The earliest known bearer of the name was Bryson of Heraclea, a mathematician of ancient Greece around 350 BC, who devised a new way of squaring a circle. Naturally, no modern Bryson can trace their lineage back to the original Bryson, but our name is very old. Unfortunately that age also clouds its origin. However, we have several theories based on fragmentary records.
One legend told in the family is that two missionaries were sent from Rome to both France and Scotland. The missionary to France became known as Brisson. The missionary to Scotland became known as Bryson. Legend fables that we are the descendants of that Bryson.
One creditable theory has some similarity to the missionary legend. It links the family with the French Brissons but as ancestors not comrades. This theory holds that the family descended from French Huguenots named Brisson. Around the time of the Massacre on St. Bartholomew Day in 1512 they escaped from France to Scotland, Ireland, and England. Their name gradually changed to the more anglicized Bryson with each passing year.
Another theory has the family originating from Ulster, particularly in Counties Donegal and Derry. The earlier spelling of the name was Mrieson with similar variants. The Bryson and Morrison names evolved from those earlier Gaelic names. This theory holds that at least some of the Irish Brysons developed independent of the Scot Brysons.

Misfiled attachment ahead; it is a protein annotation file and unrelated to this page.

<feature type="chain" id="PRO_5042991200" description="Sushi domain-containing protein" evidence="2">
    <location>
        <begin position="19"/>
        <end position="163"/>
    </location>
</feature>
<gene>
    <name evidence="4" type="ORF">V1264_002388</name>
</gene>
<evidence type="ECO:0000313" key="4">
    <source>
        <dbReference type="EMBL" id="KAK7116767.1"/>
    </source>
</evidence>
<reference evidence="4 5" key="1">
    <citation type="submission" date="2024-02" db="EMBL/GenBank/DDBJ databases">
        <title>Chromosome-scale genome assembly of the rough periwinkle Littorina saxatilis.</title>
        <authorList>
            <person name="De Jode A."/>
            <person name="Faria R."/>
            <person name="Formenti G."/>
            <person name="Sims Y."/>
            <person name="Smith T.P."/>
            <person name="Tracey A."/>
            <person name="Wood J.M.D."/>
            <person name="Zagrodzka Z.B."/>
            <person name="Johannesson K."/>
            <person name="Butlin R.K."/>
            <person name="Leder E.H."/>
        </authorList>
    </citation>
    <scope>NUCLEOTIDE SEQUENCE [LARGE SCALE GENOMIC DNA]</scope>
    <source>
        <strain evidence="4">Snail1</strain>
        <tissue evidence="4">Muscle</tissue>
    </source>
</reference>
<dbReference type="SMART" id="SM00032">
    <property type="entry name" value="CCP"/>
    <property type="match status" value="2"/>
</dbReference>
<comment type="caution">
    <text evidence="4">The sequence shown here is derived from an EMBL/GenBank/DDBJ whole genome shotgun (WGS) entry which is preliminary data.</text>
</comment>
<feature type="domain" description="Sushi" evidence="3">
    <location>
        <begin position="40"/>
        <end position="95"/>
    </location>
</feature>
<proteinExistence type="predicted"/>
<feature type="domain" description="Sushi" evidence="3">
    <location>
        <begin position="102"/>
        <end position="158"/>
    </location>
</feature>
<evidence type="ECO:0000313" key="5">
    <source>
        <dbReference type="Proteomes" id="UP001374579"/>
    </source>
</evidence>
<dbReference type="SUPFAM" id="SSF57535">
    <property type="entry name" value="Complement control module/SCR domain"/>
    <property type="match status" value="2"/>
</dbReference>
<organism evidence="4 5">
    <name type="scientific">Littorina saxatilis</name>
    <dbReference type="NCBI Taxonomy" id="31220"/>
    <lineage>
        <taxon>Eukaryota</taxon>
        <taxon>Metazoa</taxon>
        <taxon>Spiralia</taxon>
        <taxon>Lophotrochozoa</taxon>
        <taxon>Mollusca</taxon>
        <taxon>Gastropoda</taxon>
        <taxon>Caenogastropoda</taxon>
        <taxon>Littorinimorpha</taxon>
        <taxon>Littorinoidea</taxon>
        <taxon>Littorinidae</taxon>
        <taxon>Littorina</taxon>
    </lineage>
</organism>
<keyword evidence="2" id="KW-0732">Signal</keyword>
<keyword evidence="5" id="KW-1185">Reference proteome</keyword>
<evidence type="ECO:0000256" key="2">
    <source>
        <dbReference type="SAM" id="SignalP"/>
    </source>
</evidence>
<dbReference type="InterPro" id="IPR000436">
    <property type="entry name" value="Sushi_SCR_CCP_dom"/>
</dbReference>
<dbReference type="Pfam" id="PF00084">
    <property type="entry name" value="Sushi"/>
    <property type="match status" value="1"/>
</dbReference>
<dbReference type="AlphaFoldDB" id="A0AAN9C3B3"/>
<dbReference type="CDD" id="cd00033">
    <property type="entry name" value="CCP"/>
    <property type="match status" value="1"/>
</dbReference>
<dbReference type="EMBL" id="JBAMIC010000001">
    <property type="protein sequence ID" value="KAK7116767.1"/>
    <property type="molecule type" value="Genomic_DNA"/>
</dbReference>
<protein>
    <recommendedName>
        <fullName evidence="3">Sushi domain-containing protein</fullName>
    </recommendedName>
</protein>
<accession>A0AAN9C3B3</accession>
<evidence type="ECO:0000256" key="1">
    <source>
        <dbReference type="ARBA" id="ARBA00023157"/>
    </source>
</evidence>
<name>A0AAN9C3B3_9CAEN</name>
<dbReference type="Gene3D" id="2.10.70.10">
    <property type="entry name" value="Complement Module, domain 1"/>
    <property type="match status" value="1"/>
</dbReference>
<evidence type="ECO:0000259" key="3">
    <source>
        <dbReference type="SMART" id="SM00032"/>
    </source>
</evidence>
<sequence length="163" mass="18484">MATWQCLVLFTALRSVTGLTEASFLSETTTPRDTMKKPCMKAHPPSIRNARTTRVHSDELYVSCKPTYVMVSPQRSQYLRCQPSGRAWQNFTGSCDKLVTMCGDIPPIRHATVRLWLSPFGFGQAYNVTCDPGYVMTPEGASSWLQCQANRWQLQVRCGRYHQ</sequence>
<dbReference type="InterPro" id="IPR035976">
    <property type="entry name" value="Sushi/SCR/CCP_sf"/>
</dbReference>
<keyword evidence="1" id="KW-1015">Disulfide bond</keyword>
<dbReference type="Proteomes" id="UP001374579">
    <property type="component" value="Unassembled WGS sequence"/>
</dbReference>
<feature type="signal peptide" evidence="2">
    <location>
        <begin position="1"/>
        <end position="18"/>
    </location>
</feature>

Another theory has the family originating completely in Scotland. The family assumed the name of the fourth century St. Bricus of Tours. Brysons are recorded in Scotland in some of the earliest records. Several religious figures named Bri**** are recorded in Scotland as early as 1170 AD. It occurs in England as early as 1273 where in the Hundred Rolls John Brice is listed. In 1332 the Subsidy Rolls for Cumerland records John Briceson while Thomas Bryson is listed in the Suffolk Subsidy Rolls in 1524. The main area associated with Brysons in Scotland was Strathclyde with an ancient family seat in Craigton.
Regardless which theory of our early origin is correct, Brysons were scattered throughout southwest Scotland and northeast Ireland by the seventeenth century. As the new world opened for colonization, many Brysons left their homeland to settle in the Americas, South Africa, New Zealand, and Australia. Here we now stand and thrive.Additional Resources